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Kris Kristofferson Actor

Kris Kristofferson, co-star of the "The Jacket" Movie!

Like so many others before him, Kris Kristofferson pursued Hollywood success after first finding fame in the pop music arena. Unlike the vast majority of his contemporaries, however, he could truly act as well as make music, delivering superb, natural performances in films for directors like Martin Scorsese, Sam Peckinpah, and John Sayles. Born June 22, 1936, in Brownsville, TX, Kristofferson was a Phi Beta Kappa at Pomona College, earning a degree in creative writing. At Oxford, he was a Rhodes Scholar, and while in Britain he first performed his music professionally (under the name Kris Carson). A five-year tour in the army followed, as did a stint teaching at West Point. Upon exiting the military, he drifted around the country before settling in Nashville, where he began earning a reputation as a gifted singer and songwriter. After a number of his compositions were covered by Roger Miller, Kristofferson eventually emerged as one of the most sought-after writers in music. In 1970, Johnny Cash scored a Number One hit with Kristofferson's "Sunday Mornin' Comin' Down," and that same year he released his debut LP, Kristofferson. Upon composing two more hits, Janis Joplin's "Me and Bobby McGee" and Sammi Smith's "Help Me Make It Through the Night," Kristofferson was a star in both pop and country music. In 1971, his friend, Dennis Hopper, asked him to write the soundtrack for The Last Movie, and soon Kristofferson was even appearing onscreen as himself. He next starred -- as a pop singer, appropriately enough -- opposite Gene Hackman later that year in Cisco Pike, again composing the film's music as well. Another role as a musician in 1973's Blume in Love threatened to typecast him, but then Kristofferson starred as the titular outlaw in Sam Peckinpah's superb Western Pat Garrett and Billy the Kid.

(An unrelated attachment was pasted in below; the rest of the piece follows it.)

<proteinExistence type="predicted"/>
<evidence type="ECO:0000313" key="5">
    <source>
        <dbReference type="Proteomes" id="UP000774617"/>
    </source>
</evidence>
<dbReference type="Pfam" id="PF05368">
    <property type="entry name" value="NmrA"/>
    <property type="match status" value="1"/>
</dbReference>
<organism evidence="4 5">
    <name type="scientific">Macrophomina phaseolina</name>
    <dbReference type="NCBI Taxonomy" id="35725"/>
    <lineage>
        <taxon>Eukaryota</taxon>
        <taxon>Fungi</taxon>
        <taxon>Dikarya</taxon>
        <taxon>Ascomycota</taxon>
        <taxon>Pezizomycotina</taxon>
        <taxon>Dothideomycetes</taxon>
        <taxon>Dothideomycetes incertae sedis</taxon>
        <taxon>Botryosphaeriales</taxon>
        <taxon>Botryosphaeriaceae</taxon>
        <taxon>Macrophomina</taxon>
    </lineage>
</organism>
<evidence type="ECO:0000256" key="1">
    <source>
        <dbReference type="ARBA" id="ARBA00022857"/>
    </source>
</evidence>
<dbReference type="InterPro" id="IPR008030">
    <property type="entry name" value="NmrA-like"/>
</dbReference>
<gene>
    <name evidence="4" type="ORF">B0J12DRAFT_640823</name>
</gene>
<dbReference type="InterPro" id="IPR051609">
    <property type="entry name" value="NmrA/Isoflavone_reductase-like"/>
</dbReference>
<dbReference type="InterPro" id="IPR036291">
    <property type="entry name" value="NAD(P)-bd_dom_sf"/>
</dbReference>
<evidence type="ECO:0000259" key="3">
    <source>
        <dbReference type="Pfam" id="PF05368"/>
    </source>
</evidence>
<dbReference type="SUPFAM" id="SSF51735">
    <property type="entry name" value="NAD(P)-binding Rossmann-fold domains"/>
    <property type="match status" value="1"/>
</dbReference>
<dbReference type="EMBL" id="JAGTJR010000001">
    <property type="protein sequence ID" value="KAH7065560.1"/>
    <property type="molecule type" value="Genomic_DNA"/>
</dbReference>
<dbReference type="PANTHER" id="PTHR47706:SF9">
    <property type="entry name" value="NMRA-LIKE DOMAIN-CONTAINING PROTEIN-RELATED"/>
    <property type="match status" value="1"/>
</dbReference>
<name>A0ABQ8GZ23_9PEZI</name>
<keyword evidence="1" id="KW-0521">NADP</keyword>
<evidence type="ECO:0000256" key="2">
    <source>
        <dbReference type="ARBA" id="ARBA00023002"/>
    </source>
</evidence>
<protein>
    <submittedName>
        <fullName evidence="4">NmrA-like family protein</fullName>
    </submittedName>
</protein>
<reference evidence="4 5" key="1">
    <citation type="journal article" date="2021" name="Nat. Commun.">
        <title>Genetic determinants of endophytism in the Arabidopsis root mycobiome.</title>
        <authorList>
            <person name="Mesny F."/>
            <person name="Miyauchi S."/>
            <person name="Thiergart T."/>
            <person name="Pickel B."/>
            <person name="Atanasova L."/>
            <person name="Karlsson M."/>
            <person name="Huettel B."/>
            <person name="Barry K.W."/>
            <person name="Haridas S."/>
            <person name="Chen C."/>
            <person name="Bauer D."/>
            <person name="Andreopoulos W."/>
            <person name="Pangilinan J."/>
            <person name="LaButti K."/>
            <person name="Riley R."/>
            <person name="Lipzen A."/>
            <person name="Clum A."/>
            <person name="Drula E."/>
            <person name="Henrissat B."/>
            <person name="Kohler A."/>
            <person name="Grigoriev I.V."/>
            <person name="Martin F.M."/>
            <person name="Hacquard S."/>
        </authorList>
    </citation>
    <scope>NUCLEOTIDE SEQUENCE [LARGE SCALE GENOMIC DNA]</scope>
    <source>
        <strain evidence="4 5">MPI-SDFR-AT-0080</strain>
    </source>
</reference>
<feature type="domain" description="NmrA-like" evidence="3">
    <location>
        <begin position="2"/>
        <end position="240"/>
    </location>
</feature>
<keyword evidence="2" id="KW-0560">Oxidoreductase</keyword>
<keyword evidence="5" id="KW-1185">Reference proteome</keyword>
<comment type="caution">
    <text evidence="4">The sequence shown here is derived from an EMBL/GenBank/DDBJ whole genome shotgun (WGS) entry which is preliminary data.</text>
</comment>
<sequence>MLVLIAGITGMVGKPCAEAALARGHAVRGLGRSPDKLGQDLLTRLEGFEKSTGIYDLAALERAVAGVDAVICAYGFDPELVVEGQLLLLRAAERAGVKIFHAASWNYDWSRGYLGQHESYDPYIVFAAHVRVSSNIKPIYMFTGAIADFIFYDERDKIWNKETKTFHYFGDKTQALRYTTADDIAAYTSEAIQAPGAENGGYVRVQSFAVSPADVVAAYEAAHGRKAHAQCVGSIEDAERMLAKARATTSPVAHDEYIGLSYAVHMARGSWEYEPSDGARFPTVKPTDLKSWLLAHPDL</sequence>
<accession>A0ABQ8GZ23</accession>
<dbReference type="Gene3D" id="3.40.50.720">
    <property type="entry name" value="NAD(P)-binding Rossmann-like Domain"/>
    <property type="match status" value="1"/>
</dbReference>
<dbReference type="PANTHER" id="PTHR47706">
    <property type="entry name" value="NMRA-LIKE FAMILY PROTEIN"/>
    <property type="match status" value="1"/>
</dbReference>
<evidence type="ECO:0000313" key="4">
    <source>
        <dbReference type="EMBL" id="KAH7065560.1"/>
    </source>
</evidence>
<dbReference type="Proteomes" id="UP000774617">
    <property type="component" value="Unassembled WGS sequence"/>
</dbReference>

For Peckinpah, Kristofferson also appeared in 1974's Bring Me the Head of Alfredo Garcia, followed by a breakthrough performance opposite Oscar-winner Ellen Burstyn in Martin Scorsese's acclaimed Alice Doesn't Live Here Anymore. After a two-year hiatus to re-focus his attentions on music, he followed with a villainous turn in the little-seen Vigilante Force and the much-hyped The Sailor Who Fell From Grace With the Sea. Amid reports of a serious drinking problem, Kristofferson next starred as an aging, alcoholic rocker opposite Barbra Streisand in the 1976 remake of A Star Is Born, an experience so grueling, and which hit so close to home, that he later claimed the picture forced him to go on the wagon. In 1977, Kristofferson teamed with Burt Reynolds to star in the football comedy Semi-Tough, another hit. He next reunited with Peckinpah for 1978's Convoy.